Cross Roads, TX Tornado, Apr 1922

SIX KILLED IN STORM NEAR BALLINGER

BALLINGER, Texas. April 8. -- Six persons were killed, seven injured and six homes destroyed six miles northwest of Rowena, near here, in a tornado which swept that section at 1 o'clock this morning.  Communication is badly crippled and it is feared the death toll will be greater when wreckage has been searched.  The known dead are two children of Joe Hohentek, a child of Frank Kvatil, and unidentified man and two negroes.

Occupant of the wrecked homes were left with nothing but their night clothing and are being cared for by neighbors.  Relief parties have been sent to Rowena from Ballinger and other nearby places.

Fort Worth Star-Telegram, Fort Worth, TX 8 Apr 1922

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The Cross Roads Community in Runnels County, about six miles northwest of Rowena, felt the full force of the storm, and nine persons are reported dead there.  In Rowena the damage was small, but the school house was demolished and a number of houses wrecked.  A dozen or more families were driven from their homes by falling timbers into a drenching rain.

Reports from Rowena received by The News said that the relief situation would be handled locally

and no outside aid was needed.  However, physicians were sent from Ballinger, Rowena and other nearby towns to attend to the injured, of which there are said to be about twenty.

The dead in Runnels included a daughter of Joseph Kohutek, two children of Frank Kvapil, an infant of Mr. and Mrs. Ben Frenzel and three unidentified men.  All the victims resided in the Cross Roads school house community.  Telephone lines are down the town was without outside communication last night.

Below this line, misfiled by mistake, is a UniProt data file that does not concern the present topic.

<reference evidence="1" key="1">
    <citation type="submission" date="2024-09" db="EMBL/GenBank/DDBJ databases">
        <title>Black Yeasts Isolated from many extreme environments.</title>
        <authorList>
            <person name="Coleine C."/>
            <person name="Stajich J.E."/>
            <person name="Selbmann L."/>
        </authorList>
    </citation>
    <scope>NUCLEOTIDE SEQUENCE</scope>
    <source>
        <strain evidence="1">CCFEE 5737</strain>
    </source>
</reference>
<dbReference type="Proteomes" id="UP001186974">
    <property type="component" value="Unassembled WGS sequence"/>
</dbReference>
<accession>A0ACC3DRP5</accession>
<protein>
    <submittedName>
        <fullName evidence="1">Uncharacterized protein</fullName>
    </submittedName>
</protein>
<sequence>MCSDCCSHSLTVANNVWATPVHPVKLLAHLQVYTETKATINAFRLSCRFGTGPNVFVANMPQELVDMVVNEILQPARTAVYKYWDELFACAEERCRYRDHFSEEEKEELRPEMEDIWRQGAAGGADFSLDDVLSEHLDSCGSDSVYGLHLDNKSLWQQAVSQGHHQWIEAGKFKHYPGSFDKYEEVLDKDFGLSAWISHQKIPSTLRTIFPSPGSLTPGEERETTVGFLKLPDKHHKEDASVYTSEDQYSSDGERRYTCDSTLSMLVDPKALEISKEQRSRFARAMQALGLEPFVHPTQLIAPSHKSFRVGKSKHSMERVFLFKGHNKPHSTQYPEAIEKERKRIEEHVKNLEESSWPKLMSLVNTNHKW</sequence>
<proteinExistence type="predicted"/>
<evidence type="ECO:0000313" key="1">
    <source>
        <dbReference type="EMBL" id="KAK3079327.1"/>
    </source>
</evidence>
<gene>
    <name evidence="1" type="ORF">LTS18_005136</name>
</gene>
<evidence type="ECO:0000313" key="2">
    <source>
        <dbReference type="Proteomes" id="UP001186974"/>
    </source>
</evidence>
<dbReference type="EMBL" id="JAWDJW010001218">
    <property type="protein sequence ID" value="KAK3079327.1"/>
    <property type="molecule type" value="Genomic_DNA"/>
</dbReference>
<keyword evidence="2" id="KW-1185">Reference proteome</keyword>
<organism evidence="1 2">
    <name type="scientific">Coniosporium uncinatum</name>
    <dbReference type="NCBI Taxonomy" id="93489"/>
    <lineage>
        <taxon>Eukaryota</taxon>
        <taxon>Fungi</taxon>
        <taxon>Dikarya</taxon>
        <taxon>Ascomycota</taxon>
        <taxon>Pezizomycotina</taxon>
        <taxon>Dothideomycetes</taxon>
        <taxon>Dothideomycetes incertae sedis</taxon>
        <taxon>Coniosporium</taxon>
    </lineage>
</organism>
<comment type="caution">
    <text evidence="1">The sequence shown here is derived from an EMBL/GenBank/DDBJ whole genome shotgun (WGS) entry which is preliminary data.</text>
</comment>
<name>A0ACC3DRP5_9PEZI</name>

Dallas Morning News, Dallas, TX 9 Apr 1922

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SIX KNOWN DEAD IN RUNNELS COUNTY

BALLINGER, Texas, April 8. -- Six dead, seven injured and six homes destroyed is the known toll of a storm which struck the cross roads community, ten miles west of here, at 1 o'clock this morning. Other bodies may be found.

The dead are two children of Joe Kohutek, a child of Frank Kvatil, an unknown white person and two Negroes.

The storm left no trace of the Cross Roads school house and scattered residences over the prairies leaving the occupants clad only in their night clothes, the wounded and dazed to make their way to the homes of neighbors for relief.

Four inches of rain made travel impossible and delayed the arrival of medical aid and clothing from Rowena, six miles from the scene.

Rains over the country are the heaviest in many months, streams are swollen and wires down.

Fort Worth Star-Telegram, Fort Worth, TX 8 Apr 1922